Disclosure: Last week I announced that I’m working for Adobe. While I haven’t officially started, consider me an Adobe employee for all intents and purposes. I have the disclosure statement at the bottom of the page, but I’ll probably run this for a while just to make sure there isn’t any confusion.
Bill Higgins has a very, very thought provoking post about the "uncanny valley" and the sudden increase in trying to make web applications look like desktop applications. In the "uncanny valley" he is referring to the theory that the more human like our robots become, the more we're impressed until they reach the point where they are human enough to be creepy, but still not human enough to put us at ease. In his post, he contrasts Ajax applications and web applications.
The post is quite good. It was linked to by Tim O'Reilly and it has a lot of merit. When our web applications work, we're happy. When they try to imitate desktop applications and they fall short, users aren't impressed. This, in my opinion, is why Ajax is problematic as a technology. With some exceptions, it gets us to the Uncanny Valley and no further. That results in some very good user experiences, but ones that leave an awkward taste in users mouths.
Part of that may be the environment. What will happen as Ajax applications like Zimbra move to Apollo? Will "being on the desktop" be enough for users to cross the valley and think of these as real desktop applications? But as developers and designers try to create more sophisticated applications in the web browser, is Ajax the right way to go? With the burgeoning crop of Rich Internet Application technologies, we have a way to cross the uncanny valley and really bring a desktop like experience to the web. Flash and Silverlight enable that kind of rich, desktop experience today. Users are responding to them and the developers and designers building on them seem very impressed at the kinds of things you can do. We're starting to see real apps, not just semi-real looking applications.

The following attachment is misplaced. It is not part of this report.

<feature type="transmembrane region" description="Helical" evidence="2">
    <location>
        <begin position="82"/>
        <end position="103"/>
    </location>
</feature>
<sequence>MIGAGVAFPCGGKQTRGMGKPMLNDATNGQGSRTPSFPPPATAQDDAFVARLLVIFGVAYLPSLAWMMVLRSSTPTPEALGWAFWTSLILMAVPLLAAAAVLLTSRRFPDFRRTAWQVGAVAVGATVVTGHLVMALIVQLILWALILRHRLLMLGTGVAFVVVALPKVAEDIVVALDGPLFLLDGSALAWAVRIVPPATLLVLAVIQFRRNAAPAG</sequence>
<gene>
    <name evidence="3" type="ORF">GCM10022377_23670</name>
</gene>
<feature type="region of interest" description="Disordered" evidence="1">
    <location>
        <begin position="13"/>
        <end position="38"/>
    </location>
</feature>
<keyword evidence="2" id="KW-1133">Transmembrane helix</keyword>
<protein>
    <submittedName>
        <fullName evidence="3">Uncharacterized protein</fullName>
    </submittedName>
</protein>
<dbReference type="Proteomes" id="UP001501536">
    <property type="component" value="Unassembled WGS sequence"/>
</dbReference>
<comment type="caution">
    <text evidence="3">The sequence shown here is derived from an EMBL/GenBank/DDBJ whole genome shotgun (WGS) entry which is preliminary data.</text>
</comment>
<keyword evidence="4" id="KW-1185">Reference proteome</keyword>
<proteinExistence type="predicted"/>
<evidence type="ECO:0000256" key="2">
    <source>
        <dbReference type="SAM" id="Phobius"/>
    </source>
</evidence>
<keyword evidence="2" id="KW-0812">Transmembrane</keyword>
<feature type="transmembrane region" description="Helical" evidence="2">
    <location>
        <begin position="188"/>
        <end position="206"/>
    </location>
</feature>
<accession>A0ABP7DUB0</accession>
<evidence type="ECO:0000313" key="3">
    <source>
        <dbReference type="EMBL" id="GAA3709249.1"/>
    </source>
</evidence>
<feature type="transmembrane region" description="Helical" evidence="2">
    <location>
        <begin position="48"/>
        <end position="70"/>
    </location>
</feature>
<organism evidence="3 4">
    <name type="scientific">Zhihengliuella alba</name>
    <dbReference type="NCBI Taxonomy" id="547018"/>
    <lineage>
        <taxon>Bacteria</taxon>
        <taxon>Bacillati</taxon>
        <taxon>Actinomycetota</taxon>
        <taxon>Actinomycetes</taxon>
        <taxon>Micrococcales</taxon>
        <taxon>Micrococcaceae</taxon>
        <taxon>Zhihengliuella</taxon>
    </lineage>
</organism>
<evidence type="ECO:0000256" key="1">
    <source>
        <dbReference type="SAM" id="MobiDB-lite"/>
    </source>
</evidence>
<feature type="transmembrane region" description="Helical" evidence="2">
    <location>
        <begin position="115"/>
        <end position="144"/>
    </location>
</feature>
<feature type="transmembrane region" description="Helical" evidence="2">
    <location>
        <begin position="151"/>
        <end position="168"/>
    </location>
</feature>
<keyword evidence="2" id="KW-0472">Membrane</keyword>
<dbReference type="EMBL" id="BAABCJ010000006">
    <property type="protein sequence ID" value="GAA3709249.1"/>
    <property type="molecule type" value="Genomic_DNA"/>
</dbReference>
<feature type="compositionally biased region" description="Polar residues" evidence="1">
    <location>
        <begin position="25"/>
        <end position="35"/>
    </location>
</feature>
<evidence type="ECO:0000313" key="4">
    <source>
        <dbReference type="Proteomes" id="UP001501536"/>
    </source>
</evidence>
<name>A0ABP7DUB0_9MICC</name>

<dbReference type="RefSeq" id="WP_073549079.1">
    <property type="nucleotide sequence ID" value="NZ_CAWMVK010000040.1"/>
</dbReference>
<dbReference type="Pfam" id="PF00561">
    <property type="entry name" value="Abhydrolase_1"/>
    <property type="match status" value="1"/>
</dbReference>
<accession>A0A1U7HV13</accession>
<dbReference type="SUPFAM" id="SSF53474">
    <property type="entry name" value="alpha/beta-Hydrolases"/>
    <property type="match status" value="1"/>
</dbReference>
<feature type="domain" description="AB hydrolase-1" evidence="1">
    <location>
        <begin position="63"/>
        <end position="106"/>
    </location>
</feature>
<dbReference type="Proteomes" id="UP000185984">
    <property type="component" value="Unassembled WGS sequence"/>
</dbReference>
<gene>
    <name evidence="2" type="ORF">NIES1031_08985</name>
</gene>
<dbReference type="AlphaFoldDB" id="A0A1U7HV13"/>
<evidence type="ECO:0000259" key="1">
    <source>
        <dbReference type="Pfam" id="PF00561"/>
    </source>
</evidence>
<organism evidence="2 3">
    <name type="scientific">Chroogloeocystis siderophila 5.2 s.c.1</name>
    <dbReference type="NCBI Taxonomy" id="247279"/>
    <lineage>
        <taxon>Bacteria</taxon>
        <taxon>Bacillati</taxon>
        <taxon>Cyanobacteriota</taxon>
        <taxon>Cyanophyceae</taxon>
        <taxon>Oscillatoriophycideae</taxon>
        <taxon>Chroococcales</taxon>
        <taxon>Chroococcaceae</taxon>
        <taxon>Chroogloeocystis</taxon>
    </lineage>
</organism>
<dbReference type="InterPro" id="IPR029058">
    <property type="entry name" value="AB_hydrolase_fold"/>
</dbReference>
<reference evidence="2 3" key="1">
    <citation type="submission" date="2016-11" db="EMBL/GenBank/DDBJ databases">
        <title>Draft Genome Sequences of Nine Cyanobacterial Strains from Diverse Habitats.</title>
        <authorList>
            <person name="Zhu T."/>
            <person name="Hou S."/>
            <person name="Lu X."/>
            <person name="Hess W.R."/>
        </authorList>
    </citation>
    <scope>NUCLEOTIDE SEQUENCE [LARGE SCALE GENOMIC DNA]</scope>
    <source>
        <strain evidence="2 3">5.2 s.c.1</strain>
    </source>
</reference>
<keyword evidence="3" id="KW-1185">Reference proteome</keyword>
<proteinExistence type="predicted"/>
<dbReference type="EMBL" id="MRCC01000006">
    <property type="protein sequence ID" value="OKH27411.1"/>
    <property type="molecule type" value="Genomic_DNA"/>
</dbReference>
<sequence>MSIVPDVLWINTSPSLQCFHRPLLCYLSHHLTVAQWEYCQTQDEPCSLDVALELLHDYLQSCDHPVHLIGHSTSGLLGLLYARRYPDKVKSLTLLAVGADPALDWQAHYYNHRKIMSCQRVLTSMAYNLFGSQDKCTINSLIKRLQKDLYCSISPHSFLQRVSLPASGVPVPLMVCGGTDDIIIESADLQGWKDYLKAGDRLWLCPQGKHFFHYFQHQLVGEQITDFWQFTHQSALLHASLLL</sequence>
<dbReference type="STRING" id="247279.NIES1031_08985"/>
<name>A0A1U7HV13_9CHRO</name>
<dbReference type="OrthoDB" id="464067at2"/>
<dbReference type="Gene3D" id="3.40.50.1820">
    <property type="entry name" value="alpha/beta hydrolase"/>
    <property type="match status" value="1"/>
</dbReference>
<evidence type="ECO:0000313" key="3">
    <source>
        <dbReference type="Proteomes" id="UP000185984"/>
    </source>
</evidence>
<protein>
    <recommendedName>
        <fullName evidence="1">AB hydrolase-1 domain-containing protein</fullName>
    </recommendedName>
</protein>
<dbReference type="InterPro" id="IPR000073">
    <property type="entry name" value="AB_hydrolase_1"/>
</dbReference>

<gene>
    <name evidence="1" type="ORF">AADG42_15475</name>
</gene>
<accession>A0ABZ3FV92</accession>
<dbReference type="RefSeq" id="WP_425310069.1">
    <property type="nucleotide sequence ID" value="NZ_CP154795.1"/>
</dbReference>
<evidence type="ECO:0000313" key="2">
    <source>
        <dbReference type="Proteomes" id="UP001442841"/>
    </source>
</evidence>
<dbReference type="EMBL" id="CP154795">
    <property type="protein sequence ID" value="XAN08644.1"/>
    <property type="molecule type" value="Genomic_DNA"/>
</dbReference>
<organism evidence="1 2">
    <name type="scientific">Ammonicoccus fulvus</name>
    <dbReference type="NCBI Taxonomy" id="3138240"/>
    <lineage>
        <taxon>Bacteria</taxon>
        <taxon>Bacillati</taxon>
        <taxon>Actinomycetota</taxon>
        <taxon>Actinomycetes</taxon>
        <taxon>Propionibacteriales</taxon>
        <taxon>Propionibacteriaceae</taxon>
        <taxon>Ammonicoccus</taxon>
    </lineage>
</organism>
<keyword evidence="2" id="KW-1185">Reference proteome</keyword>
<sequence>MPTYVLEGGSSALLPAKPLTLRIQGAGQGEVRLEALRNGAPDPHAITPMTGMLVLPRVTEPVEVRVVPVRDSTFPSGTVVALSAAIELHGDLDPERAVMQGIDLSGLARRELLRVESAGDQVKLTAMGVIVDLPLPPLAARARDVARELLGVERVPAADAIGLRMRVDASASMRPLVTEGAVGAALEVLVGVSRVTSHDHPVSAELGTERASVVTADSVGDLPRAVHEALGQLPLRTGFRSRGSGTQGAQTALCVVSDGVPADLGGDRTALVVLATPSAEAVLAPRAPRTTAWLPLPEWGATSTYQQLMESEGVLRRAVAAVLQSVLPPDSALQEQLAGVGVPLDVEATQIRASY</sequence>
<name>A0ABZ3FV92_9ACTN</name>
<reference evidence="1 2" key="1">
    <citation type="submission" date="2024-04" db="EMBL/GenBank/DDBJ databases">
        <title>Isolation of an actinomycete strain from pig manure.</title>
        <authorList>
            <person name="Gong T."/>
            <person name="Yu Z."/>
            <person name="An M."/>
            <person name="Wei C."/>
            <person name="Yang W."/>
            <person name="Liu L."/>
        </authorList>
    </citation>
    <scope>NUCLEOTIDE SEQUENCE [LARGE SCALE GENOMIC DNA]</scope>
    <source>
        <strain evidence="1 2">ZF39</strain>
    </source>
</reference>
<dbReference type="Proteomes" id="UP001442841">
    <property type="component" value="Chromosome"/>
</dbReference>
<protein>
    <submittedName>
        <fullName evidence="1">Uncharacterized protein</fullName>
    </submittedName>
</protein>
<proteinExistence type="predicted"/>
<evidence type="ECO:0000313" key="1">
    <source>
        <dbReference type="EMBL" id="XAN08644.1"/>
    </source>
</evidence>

As I mentioned, Bill's post also brings up the question about what users expect and how we give that to them. This is one of the places that I think Apollo shines. It enables you to create a genuine desktop experience, without browser chrome or preconceived browser notions. It does all this with web technologies which has enabled a lot of creativity and innovation. If you take your Ajax or Flash application that hasn't quite crossed the uncanny valley and deploy it with Apollo, does that make a difference? I think it does. The user mentally makes the switch from expecting a largely HTML based browser application to something more. Apollo enables web developers to create that kind of experience. It isn't always about offline or technological capabilities. Sometimes it's about changing expectations by taking your application out of the browser.